This year, I reposted a Facebook memory from all the way back in 2018. It contrasts my good feelings about the holiday growing up in Florida, through last year, which was much colder than this one. Last year, I also posted something nostalgic: my 20th anniversary of being in Philadelphia. Yes, I moved from Hartford … Continue reading To Thanksgiving, and the best TV episode ever dedicated to it
Most of you know how I feel about Florida. Knowing I moved out says much of it, but there are a lot of reasons I’ll only show up when there’s a big family event. (Sorry, a high school reunion doesn’t count like it did, 20 years ago.) OK, and maybe if it’s freezing here and … Continue reading Florida is for other people, who may not know…
Lots of people interested in politics and next year’s Democratic presidential nomination will have their eyes focused on the Pennsylvania Convention Center through Saturday. Netroots Nation is holding its annual convention there. The group’s website says, “For more than a decade, Netroots Nation has hosted the largest annual conference for progressives, drawing thousands of attendees … Continue reading Netroots Nation’s national conference in town, and how I heard of it
The phrase “Digital First” is nothing new. Managers in TV station news departments have been saying it for years, but they really hadn’t practiced what it means. Years ago, news directors thought viewers getting information sooner would not feel the need to watch TV newscasts, which was where the money was made and so was … Continue reading Adding my own few points to Nexstar’s ‘Digital First’ strategy
You may have actually looked at the homepage of this blog, http://www.CohenConnect.com, and thought I hadn’t been writing. It may have looked that way, but it sure wasn’t the case. Not at all. Actually, I’ve been writing – a whole lot! I let you know I took a job working for a local weekly newspaper … Continue reading Lenny’s update, and the writing and posting you may have missed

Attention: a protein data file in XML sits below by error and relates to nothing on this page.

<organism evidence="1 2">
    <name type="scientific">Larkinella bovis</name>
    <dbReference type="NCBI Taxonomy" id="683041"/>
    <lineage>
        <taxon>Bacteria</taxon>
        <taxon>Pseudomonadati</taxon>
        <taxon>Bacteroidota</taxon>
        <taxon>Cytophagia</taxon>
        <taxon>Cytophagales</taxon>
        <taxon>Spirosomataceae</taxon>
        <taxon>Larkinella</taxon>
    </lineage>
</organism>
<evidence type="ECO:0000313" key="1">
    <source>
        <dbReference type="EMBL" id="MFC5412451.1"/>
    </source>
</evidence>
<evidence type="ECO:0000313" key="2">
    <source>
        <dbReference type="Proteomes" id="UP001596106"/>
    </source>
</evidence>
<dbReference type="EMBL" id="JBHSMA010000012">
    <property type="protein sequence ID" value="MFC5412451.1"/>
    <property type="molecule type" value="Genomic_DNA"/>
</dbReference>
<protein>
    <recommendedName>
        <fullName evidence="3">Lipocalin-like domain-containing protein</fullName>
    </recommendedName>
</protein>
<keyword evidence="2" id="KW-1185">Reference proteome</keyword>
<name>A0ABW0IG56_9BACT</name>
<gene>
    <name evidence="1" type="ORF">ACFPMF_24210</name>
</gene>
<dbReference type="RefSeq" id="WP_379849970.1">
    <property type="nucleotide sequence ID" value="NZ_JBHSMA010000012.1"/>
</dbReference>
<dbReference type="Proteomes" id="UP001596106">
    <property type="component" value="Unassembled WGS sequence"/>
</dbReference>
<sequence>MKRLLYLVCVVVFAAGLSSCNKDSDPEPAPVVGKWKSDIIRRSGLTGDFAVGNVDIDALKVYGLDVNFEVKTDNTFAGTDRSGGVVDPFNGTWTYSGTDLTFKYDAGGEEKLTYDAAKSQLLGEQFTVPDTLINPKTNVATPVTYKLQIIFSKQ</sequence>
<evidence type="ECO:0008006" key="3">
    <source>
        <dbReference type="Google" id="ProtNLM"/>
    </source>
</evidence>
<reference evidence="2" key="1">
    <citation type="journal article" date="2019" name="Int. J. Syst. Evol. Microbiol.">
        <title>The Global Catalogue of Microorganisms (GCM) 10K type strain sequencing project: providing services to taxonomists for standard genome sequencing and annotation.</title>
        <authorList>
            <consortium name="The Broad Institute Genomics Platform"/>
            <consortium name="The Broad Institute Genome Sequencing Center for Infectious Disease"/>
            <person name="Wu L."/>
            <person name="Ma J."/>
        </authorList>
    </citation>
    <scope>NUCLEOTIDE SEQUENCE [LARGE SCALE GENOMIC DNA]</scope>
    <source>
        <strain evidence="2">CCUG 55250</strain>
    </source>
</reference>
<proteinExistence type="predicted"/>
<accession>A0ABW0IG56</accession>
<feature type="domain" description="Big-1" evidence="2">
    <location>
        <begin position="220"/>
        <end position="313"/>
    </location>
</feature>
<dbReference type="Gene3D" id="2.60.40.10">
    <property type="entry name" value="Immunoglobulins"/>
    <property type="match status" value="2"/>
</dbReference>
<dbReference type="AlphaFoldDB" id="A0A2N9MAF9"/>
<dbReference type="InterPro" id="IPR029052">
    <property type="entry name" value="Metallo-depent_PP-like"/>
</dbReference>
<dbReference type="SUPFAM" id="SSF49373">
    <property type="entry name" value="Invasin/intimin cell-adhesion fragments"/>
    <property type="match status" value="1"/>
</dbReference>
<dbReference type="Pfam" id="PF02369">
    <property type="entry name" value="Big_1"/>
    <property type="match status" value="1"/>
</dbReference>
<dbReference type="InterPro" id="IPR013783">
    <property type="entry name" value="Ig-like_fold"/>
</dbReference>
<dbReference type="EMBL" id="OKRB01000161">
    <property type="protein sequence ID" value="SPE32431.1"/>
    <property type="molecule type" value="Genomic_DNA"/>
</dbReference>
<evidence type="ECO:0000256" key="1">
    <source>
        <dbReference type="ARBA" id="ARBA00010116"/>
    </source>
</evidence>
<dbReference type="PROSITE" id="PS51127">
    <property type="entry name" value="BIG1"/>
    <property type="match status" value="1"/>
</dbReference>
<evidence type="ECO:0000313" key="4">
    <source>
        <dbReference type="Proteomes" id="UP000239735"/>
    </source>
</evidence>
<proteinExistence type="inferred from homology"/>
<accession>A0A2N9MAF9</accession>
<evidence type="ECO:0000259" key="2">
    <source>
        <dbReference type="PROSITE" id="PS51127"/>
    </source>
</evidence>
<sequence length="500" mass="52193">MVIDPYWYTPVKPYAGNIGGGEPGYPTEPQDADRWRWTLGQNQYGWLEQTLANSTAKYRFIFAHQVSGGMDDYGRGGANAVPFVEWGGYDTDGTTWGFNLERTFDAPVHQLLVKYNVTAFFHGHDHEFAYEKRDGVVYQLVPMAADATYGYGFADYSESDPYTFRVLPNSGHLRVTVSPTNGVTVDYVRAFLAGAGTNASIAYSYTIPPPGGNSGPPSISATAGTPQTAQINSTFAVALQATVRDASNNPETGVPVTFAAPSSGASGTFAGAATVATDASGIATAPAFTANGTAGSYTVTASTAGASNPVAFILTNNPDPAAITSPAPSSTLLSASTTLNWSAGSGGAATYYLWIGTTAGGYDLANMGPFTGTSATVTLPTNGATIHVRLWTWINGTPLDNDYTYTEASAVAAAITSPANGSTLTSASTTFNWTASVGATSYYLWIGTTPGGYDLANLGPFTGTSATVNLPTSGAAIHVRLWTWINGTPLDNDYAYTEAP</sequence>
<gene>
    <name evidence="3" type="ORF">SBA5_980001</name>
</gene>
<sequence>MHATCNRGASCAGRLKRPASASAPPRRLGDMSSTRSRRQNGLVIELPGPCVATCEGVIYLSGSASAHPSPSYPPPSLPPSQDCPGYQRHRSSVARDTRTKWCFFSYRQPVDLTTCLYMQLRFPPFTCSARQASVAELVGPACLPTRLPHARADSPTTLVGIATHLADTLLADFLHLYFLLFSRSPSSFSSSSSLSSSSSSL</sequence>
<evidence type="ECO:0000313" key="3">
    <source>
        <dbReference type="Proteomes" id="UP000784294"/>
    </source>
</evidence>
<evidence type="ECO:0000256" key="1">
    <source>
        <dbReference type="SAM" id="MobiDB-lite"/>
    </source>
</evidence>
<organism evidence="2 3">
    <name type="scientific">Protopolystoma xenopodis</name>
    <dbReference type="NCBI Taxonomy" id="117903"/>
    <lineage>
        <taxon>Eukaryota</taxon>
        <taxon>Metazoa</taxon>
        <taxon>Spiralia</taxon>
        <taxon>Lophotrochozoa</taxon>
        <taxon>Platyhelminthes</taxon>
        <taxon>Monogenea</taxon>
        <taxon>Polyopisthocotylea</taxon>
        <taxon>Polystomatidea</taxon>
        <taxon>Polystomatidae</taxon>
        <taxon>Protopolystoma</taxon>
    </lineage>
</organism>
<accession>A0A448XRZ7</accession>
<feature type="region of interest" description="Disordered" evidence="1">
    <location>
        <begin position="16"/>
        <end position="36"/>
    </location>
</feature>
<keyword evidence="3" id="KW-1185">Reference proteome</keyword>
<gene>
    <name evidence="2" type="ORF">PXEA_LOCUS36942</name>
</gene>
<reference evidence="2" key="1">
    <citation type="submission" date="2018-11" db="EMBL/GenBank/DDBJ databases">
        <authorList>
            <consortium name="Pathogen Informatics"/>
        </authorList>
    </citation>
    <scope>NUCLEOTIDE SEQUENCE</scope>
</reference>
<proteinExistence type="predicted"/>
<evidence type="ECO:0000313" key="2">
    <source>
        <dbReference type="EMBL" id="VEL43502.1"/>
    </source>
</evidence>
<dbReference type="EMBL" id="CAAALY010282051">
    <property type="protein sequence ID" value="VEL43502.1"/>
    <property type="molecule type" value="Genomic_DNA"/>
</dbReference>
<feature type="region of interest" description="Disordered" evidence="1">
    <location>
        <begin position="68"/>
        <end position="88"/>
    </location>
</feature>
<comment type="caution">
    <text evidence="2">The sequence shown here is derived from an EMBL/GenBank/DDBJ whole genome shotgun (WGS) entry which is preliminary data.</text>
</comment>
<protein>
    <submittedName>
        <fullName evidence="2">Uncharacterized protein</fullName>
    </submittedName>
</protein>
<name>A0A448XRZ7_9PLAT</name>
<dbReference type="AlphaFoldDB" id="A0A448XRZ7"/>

Vacation time is up. We’re into May and I haven’t written a “real blog post” for you in a month and a half, since mid-March. I plan to explain “real blog post” tomorrow but if you can’t wait, see the new material to read. It’s in the menu on the right side of this page … Continue reading Thinking about religion, belief and recent violence
If you want to do something well, watch someone else do it. That’s the way to improve in most skills in life. That’s one reason I read Scott Jones’ blog, FTVLive.com. Say what you want about him or his spelling, but he’s usually right on the money when it comes to facts, and won’t make … Continue reading Reports: Nexstar says no to WPIX-NY, WSFL-Miami
It’s Jan. 11 and that means today marks four years since my very first blog post at http://www.CohenConnect.com. Back then, when I started, I was still in Florida. Being new in Bristol & the Tri-Cities March 8, 2015 Getting settled at home March 14, 2015 Getting settled at work March 15, 2015 Getting settled in Bristol March 16, 2015 I hadn’t yet moved … Continue reading Anniversary means time to start something new
Sometimes, interesting things happen when you read friends’ Facebook pages. I’m not talking about going to look on purpose, which I’ve done before. I’m just referring to seeing something on your news feed and clicking on it. That got me, as the title clearly says, banned from Facebook pages twice in 2 days! The one … Continue reading Banned from Facebook pages twice in 2 days!
It was 20 years ago tonight. Not exactly. It was actually four days off, on Nov. 25, but what really matters is it was the night before Thanksgiving in 1998. https://www.youtube.com/watch?v=AuVRhuk8kmQ I had been producing the 11pm news at CBS affiliate WFSB-3 in Connecticut. It was my last newscast there, before moving to Philadelphia – … Continue reading The end of an era, and beginning of this one (Part A of this one)
I don’t remember a seven-day period like the time since last Saturday. That’s when I woke up, turned on the TV, and saw what was happening in Pittsburgh. I got very angry and couldn’t stand to hear anything about it after two hours. It took until Wednesday for the anger to turn to sadness. I … Continue reading Difficult week, from anger to sadness, as election approaches
I’ve known I had another blog post “due” before the election, if you know how I think, but too much on my mind and so much going on – personally and in the news – to actually do it. After this morning’s attack in a Pittsburgh neighborhood where I have family and have been to … Continue reading Not a good day for political thoughts, the USA as a whole